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REFERENCES ............................................................................................................... 149

APPENDIX A – Sample Letter, Superintendent ............................................................ 159

APPENDIX B – Sample Letter, Teachers ...................................................................... 160

APPENDIX C – Sample Script for Teacher’s In-Service .............................................. 165

APPENDIX D – Daly-Miller Writing Apprehension Survey ......................................... 169

APPENDIX E – Sample Letter, Consent Form .............................................................. 171

APPENDIX F – Brief Student Interview/Portfolio Review Form.................................. 175

APPENDIX G – Willower PCI Survey .......................................................................... 178

APPENDIX H – Sample Chart – Individual Teacher’s Instructional Methods.............. 181

APPENDIX I – Sample Questions for In-Depth Interviews .......................................... 182

APPENDIX J – Frequency of Observed Teacher Behavior ........................................... 183

APPENDIX K – Frequency of Reported Teacher Behavior .......................................... 184

APPENDIX L – Sample Introductory Speech to Students ............................................. 185

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LIST OF TABLES Table 1: 2008 PSSA Testing ............................................................................................ 68 Table 2: Self Reported Teacher PCI Scores .................................................................... 70 Table 3: Reported Frequency of Instructional Activities ................................................. 76 Table 4: Student Writing Artifacts ................................................................................... 76 Table 5: PNF Scores ........................................................................................................ 82 Table 6: Researcher's PNR with Principal's PNF and PCI Scores ................................... 90 Table 7: WAS Class Average Scores, Round One .......................................................... 92 Table 8: WAS Means, Deviations and Ranges, September/January ............................... 93 Table 9: Change in WAS and Confidence Level of Statistics ......................................... 93 Table 10: Change in WAS Scores Per Teacher ............................................................... 93 Table 11: Univariate Tests of Hypothesis for Time Effect for Gender, Type of Class, .. 95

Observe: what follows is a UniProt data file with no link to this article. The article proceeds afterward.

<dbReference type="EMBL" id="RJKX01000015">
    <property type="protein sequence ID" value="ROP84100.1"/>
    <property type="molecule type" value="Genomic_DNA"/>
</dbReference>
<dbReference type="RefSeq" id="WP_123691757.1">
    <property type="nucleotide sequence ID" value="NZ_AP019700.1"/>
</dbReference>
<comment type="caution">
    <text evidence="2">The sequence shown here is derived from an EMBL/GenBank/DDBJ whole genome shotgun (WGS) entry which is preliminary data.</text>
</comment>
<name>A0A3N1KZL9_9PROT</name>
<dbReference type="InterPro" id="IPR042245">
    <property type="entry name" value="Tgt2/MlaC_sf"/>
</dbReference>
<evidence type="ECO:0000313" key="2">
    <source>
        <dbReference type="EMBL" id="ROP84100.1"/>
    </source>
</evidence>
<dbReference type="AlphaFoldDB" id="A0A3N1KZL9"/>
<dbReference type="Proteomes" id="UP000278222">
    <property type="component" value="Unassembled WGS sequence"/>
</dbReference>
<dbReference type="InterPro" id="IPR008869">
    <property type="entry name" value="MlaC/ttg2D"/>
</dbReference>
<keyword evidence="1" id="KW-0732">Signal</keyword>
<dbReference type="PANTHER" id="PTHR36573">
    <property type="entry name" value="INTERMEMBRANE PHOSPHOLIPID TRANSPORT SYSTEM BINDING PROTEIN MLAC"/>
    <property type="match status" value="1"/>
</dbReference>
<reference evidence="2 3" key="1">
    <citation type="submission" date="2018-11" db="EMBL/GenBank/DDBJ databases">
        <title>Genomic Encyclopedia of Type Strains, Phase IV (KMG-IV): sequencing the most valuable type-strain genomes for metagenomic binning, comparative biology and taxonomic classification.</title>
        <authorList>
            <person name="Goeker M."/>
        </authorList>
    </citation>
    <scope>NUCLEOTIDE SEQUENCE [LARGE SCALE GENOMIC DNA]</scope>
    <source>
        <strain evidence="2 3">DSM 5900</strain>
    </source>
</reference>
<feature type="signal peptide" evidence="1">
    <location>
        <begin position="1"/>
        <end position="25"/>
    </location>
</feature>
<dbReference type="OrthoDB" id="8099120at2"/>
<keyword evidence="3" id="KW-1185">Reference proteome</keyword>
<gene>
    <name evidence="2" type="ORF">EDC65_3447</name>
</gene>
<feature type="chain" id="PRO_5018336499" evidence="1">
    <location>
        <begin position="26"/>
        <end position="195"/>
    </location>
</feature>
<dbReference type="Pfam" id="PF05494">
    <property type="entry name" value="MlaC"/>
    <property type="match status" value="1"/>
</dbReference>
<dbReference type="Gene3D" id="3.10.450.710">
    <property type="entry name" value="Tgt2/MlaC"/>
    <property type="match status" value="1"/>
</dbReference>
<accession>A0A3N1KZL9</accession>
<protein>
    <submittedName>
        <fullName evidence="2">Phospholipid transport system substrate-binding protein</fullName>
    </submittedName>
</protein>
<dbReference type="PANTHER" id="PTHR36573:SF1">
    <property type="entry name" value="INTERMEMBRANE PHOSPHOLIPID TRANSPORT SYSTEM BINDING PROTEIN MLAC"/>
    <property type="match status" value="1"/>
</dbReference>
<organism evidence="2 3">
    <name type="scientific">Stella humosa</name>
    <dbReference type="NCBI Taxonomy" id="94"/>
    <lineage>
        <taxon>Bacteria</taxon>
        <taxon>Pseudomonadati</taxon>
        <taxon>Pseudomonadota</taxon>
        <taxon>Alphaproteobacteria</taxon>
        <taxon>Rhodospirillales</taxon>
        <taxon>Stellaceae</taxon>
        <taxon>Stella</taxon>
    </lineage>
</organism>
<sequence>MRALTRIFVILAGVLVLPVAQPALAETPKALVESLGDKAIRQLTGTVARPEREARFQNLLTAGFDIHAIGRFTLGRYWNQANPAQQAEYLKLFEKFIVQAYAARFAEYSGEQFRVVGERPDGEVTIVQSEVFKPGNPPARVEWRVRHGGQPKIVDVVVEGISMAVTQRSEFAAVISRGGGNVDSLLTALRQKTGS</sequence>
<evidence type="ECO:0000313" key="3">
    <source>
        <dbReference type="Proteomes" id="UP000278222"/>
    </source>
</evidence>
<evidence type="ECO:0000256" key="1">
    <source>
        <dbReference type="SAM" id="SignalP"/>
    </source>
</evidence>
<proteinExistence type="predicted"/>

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LIST OF FIGURES Figure 1: PNF. .................................................................................................................. 81 Figure 2: Transactional vs. Poetic Writing. ................................................................... 123 Figure 3: Types of Writing. ........................................................................................... 124